When athletes and sportspersons from all parts of the world were excitedly looking forward to Russian Winter Olympics 2014, US State Department rolled out travel alerts, stating that people travelling to Russia during the Olympics need to stay alert and vigilant since there are a certain security threats. But that’s not it. Russian Games further came under the scanner because of the country’s continuation of Article 6.21, nation-wide anti-gay law which was introduced in June. There were many consequences of the law on an international level. People started boycotting Russian products and the country faced harsh criticism from some very popular Olympians.
Let’s examine closely that what exactly the law is and how it refrains the members of the LGBT community to express their freedom.
•So what does the law states exactly? – According to Article 6.21, promotion of non-traditional sexual relations, in front of minors counts as a civil offense. Now you must be wondering, what comes under ‘promotion’? You can’t reveal your sexual preferences in public places or on public mediums, you can’t kiss someone belonging to the same sex in public and you can’t discuss homosexuality with minors.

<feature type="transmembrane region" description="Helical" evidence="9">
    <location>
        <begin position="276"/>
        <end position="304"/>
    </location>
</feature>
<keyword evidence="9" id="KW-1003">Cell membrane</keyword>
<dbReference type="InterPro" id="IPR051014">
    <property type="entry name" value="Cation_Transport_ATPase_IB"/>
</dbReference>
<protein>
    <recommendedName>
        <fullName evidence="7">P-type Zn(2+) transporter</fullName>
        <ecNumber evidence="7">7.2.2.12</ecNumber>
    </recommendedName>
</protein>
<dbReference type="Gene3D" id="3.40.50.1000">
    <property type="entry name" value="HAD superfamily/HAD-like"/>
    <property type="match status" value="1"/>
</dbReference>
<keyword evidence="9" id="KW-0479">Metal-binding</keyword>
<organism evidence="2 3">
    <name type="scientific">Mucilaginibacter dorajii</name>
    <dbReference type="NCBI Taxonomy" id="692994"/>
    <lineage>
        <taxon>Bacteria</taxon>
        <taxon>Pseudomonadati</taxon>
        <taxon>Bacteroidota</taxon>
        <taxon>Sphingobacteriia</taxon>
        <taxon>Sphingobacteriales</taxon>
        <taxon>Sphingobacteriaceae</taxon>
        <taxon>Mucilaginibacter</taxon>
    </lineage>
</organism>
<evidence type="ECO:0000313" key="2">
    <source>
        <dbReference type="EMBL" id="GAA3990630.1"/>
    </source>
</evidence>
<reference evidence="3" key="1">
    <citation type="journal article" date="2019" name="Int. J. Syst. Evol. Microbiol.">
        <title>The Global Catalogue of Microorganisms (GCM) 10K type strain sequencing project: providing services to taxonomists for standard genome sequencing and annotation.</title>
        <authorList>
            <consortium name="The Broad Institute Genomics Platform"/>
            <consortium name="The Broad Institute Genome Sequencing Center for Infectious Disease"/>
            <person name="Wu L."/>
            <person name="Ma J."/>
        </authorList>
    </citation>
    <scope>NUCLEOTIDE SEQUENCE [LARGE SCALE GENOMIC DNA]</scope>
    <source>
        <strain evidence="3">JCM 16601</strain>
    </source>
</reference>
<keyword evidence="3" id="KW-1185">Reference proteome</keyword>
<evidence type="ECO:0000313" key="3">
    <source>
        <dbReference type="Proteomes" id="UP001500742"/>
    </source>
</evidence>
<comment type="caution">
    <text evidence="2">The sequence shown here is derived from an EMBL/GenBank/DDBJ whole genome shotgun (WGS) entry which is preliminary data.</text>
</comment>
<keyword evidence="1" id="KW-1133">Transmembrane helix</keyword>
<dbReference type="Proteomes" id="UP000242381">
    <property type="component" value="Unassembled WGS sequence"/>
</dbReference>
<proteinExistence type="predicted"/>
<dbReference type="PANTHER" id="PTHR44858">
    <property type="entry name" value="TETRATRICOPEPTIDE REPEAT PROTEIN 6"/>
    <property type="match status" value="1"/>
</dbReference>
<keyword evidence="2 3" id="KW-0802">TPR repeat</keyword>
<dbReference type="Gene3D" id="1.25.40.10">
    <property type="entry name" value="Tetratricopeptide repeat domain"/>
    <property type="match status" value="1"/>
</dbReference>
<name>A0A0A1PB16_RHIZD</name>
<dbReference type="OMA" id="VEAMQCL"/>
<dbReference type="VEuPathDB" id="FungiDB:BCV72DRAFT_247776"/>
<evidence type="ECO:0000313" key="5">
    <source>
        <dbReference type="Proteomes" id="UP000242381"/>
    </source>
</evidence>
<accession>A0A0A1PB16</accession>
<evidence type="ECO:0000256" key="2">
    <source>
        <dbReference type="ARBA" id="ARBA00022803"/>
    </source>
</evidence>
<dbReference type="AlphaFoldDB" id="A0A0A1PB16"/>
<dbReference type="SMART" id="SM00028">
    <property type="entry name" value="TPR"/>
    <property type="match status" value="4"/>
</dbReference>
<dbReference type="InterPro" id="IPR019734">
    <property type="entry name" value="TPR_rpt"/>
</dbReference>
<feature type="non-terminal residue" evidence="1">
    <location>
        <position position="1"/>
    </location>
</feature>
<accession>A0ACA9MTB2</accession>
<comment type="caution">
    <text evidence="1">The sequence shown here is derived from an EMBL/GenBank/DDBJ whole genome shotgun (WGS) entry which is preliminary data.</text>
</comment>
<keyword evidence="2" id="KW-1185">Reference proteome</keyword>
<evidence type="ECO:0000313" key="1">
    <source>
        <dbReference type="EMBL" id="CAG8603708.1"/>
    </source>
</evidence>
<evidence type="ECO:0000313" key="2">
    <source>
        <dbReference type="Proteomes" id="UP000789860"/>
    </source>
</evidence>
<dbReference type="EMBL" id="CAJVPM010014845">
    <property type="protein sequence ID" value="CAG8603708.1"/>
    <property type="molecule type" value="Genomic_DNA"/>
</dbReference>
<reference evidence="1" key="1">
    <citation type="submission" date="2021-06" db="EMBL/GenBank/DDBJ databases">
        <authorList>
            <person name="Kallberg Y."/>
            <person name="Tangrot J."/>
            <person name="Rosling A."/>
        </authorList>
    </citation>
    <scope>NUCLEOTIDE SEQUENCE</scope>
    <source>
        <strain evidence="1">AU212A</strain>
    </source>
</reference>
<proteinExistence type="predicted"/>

•So being gay is illegal in Russia or not? – Technically, you can be gay in Russia as Article 6.21 only bars you from expressing your feelings publically. There are no prohibitions on what you do inside your home.
•What happens if you get caught violating the rules? – They will not hang you for being gay! The maximum sentence you get is 15 days in jail. Usually you can get off by paying a fine of $30. If you have tried to promote homosexuality in media, you’ll have to pay around $1500-2000.
•So it’s safe for LGBT people to visit Russia? – It’s not that simple! On the ground level you can say that if you are gay and you keep that a secret, you’ll be fine. But the truth is that almost 90 percent Russians support the anti-gay laws. Therefore, there is always a possibility of a violent breakout. So if you belong to the LGBT community, you can travel to Russia but make sure you are cautious about your orientation.